4. Work with the human resources (HR) department to make sure it thoroughly prescreens job applicants, and establishes and follows procedures for conducting background checks of prospective employees and staff. For clinical staff, the HR department also verifies the clinician’s record with appropriate boards of registration. If an organization has access to the National Practitioner Data Bank or the Healthcare Integrity and Protection Data Bank, check the clinician’s information, which includes professional competence and conduct.
  5. Confirm that the HR department ensures that procedures for disciplining and firing employees minimize the chance of provoking a violent reaction.
  6. Require appropriate staff members to undergo training in responding to patients’ family members who are agitated and potentially violent. Include education on procedures for notifying supervisors and security staff.
  7. Ensure that procedures for responding to incidents of workplace violence (eg, notifying department managers or security, activating codes) are in place and that employees receive instruction on these procedures.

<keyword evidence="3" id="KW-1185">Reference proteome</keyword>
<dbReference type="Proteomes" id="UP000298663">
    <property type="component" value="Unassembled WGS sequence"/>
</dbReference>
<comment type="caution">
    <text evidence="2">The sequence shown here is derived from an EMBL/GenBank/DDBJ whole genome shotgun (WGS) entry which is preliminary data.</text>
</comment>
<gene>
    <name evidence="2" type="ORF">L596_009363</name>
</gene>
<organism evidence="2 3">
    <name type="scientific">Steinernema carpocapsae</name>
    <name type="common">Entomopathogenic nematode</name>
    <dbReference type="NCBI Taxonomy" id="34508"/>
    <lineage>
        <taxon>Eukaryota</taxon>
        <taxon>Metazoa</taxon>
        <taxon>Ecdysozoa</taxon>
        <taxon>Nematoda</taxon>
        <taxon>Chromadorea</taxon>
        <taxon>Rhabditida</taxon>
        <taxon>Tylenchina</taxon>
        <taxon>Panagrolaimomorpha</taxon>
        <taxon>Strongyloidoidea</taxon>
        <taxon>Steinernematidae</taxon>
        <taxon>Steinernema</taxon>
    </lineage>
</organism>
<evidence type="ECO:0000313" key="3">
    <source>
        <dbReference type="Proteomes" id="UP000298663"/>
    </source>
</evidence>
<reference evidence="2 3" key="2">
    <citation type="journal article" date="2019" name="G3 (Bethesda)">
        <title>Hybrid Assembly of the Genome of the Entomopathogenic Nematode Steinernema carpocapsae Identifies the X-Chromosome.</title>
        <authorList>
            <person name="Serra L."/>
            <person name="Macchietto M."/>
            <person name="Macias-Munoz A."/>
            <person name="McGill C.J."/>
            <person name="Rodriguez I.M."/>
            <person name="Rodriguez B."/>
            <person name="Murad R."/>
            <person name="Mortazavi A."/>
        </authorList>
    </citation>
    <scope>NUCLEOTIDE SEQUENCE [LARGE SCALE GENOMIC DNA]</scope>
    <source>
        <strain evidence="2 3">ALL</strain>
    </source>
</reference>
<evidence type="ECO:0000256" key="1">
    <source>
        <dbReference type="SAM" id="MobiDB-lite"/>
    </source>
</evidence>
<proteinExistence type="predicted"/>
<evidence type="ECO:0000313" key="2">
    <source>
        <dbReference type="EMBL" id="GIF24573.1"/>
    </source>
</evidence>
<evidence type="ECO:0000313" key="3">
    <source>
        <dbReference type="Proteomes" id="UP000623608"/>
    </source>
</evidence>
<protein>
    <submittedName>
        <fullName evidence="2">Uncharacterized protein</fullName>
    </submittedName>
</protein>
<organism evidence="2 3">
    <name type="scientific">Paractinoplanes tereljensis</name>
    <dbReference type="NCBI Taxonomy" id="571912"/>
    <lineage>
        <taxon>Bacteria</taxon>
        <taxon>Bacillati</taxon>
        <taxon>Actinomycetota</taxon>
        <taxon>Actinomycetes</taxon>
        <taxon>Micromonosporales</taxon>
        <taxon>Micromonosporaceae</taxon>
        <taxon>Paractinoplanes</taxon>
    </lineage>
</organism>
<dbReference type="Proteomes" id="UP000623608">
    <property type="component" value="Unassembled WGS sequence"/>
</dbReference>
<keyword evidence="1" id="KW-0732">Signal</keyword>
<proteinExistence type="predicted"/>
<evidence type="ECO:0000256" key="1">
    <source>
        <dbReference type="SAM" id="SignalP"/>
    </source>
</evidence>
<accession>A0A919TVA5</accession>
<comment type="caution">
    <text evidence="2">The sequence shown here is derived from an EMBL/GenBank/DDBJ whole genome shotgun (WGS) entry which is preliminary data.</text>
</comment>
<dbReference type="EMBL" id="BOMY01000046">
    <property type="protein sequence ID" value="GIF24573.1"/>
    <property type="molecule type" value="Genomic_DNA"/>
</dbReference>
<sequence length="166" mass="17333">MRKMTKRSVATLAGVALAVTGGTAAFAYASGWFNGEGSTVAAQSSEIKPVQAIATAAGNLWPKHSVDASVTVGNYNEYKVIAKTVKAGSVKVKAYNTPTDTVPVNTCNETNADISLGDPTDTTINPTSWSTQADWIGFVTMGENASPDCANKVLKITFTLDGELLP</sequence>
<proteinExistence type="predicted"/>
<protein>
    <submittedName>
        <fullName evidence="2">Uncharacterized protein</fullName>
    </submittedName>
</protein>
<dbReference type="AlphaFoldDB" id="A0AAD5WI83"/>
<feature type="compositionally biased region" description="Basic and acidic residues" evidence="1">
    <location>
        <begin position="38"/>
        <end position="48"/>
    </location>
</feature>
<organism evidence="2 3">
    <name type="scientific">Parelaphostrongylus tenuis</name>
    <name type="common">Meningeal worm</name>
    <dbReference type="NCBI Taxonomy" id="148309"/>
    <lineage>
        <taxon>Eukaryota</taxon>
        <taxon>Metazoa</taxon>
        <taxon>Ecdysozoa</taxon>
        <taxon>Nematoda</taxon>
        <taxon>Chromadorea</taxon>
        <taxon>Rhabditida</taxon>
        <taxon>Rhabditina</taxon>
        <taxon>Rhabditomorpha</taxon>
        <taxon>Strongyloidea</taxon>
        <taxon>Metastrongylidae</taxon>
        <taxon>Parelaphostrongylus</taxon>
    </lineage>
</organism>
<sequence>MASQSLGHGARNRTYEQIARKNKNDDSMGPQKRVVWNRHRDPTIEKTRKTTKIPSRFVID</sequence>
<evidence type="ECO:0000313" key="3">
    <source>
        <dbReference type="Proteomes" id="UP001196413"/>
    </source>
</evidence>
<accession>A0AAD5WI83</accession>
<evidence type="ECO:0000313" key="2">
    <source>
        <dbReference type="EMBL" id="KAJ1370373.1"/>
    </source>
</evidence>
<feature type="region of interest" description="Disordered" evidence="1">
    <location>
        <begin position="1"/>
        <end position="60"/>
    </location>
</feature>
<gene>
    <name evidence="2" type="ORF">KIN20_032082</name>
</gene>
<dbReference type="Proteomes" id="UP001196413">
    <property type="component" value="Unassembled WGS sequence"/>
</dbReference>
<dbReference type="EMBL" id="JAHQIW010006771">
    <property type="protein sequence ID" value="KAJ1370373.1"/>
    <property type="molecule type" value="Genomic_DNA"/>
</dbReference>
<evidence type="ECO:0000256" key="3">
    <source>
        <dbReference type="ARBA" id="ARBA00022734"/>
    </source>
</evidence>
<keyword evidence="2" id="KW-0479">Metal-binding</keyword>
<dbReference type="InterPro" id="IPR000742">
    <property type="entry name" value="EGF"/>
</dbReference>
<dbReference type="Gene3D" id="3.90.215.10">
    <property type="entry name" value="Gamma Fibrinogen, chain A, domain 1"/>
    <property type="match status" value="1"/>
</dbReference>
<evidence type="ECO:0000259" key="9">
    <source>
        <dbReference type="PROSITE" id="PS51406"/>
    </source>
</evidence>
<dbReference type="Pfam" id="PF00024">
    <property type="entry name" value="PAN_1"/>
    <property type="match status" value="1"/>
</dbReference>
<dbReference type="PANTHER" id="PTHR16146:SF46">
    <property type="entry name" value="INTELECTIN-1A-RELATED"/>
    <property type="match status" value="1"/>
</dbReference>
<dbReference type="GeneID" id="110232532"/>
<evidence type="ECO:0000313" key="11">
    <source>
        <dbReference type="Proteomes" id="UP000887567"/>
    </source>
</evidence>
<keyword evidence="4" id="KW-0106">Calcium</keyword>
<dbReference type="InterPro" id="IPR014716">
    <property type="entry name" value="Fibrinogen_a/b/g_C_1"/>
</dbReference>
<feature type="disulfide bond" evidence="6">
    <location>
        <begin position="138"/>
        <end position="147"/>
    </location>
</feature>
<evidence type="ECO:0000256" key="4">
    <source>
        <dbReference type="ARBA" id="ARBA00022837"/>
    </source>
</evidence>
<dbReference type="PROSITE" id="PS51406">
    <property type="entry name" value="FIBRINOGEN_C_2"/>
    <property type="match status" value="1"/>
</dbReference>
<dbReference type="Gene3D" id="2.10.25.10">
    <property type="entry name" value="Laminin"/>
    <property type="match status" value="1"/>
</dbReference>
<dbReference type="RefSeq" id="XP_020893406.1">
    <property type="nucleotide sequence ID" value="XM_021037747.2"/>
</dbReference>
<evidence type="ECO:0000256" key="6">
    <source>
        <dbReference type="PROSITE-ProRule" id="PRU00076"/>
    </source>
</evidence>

8. Encourage employees and other staff to report incidents of violent activity and any perceived threats of violence.
  9. Educate supervisors that all reports of suspicious behavior or threats by another employee must be treated seriously and thoroughly investigated. Train supervisors to recognize when an employee or patient may be experiencing behaviors related to domestic violence issues.
  10. Ensure that counseling programs for employees who become victims of workplace crime or violence are in place.
    Should an act of violence occur at your facility—whether assault, rape, homicide or a lesser offense—follow up with an appropriate response that includes:
  11. Reporting the crime to appropriate law enforcement officers.
  12. Recommending counseling and other support to patients and visitors to your facility who were affected by the violent act.
  13. Reviewing the event and making changes to prevent future occurrences.

© The Joint Commission, 2010. Reprinted with permission.